The Daily Devotion is taking from the updated edition of Morning by Morning.

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September 26

During the night I had a vision — and there before me was a man riding a red horse! He was standing among the myrtle trees in a ravine.
Zechariah 1:8

By the pen of Charles Spurgeon:

Zechariah’s vision describes the condition of Israel in his day but may also be interpreted as prophecy describing God’s church today. The church is described as flourishing “myrtle trees in a ravine.” The trees, by virtue of being “in a ravine,” were hidden, unseen, and thus, were not seeking any honor for themselves or attracting any attention from a casual observer. The church, like Jesus her head, has glory, but it is concealed today from human eyes, for the time of the church being revealed in all her splendor has not yet come.

The vision also suggests the idea of tranquil security, for the myrtle trees lie in the calm, peaceful ravine, while storms sweep across mountain summits. Violent winds bear down on the craggy peaks of the Alps, but down below “there is a river whose streams make glad the city of God” (Ps. 46:4). The myrtles flourish “beside quiet waters” (Ps. 23:2), unshaken by the raging wind.

Thus, how great is the inner tranquility of God’s church! Even when opposed and persecuted, she has a “peace . . . not . . . as the world gives” (John 14:27) and, thus, which the world cannot take away. It is “the peace of God, which transcends all understanding” and which “will guard [the] hearts and . . . minds” (Phil. 4:7) of God’s people.

The vision strongly portrays the peaceful, yet perpetual, growth of God’s saints. Just as the myrtle does not shed its leaves, the church is “evergreen,” and even in the most difficult times the church continues to have the blessed green lushness of grace about her. In fact, she appears to be the greenest during times of “winter” when the contrast of color is the sharpest, and she has prospered the most when her adversities have been the most severe.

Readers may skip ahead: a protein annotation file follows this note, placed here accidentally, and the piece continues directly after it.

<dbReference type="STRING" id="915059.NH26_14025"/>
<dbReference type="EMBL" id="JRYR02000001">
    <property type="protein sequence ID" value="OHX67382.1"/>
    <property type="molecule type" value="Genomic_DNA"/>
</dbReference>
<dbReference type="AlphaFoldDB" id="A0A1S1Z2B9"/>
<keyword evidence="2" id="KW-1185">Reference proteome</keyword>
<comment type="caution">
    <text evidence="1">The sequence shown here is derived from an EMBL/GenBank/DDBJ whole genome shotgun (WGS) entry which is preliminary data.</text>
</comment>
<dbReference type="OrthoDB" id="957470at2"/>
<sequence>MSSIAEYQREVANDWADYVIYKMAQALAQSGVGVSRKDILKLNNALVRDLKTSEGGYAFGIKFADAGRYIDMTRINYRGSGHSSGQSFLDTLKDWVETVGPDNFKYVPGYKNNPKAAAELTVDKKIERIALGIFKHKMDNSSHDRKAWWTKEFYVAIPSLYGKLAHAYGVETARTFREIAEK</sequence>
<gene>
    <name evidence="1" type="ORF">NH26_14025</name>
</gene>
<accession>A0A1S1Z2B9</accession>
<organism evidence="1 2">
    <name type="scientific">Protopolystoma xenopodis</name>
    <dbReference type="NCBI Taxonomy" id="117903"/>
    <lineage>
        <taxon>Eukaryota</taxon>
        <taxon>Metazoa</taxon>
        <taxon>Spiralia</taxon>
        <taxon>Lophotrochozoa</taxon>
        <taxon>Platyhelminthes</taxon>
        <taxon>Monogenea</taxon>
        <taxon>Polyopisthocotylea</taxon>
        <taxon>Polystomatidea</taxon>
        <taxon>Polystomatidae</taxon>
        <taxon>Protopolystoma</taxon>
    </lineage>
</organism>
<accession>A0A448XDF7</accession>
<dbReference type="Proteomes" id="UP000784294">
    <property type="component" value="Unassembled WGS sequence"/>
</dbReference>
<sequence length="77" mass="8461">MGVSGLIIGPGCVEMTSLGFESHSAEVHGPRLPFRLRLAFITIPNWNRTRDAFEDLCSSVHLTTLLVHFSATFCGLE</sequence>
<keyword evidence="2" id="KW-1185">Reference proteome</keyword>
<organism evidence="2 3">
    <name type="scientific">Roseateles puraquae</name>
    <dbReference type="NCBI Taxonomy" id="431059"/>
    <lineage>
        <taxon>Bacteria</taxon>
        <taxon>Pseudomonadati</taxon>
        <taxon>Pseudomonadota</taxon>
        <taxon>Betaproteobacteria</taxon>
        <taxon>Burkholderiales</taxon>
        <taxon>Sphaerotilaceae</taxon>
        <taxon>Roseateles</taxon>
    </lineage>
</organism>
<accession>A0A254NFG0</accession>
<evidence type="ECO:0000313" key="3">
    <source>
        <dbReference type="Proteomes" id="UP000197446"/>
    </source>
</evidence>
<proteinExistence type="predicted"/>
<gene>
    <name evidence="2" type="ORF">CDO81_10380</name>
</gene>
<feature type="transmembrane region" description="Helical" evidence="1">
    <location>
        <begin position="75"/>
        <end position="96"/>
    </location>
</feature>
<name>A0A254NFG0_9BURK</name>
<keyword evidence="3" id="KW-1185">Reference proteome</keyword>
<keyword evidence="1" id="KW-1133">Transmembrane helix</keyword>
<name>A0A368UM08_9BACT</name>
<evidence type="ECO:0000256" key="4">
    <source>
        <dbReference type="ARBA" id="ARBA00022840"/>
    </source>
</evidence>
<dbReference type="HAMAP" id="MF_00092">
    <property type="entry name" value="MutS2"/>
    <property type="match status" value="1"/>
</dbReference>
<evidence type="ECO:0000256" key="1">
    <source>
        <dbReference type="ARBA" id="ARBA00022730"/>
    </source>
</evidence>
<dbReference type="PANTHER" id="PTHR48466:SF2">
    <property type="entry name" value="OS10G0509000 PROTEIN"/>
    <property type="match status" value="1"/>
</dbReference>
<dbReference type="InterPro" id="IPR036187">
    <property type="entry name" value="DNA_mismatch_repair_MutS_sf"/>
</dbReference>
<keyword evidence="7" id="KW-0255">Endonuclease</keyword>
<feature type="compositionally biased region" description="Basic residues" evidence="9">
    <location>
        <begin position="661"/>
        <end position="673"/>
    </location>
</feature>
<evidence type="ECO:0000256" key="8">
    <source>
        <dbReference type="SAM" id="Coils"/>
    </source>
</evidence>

Consequently the vision hints of victory as well, for not only is the myrtle a symbol of peace but it is also a strong symbol of triumph. In days of old, conquerors were crowned with wreaths of myrtle and laurel, and isn’t the church eternally victorious? Aren’t all believers “more than conquerors through him who loved us” (Rom. 8:37)? Thus, living in peace, the saints of God ultimately fall asleep in the arms of victory.

By the pen of Jim Reimann:

Our text today of Zechariah’s vision, of a man on a red horse standing among myrtle trees in a ravine, continues with the following:

Behind him were red, brown and white horses. I asked, “What are these, my lord?” The angel who was talking with me answered, “I will show you what they are.” Then the man standing among the myrtle trees explained, “They are the ones the Lord has sent to go throughout the earth.” And they reported to the angel of the Lord, who was standing among the myrtle trees, “We have gone throughout the earth and found the whole world at rest and in peace.”

Zechariah 1:8 – 11

Obviously, this refers to the future to come of everlasting peace. Yet, as believers, isn’t that exactly what the Lord has promised for this life, for He said, “In me you may have peace. In this world you will have trouble. But take heart! I have overcome the world” (John 16:33).

Morning by Morning: The Devotions of Charles Spurgeon
Copyright © by James G. Reimann

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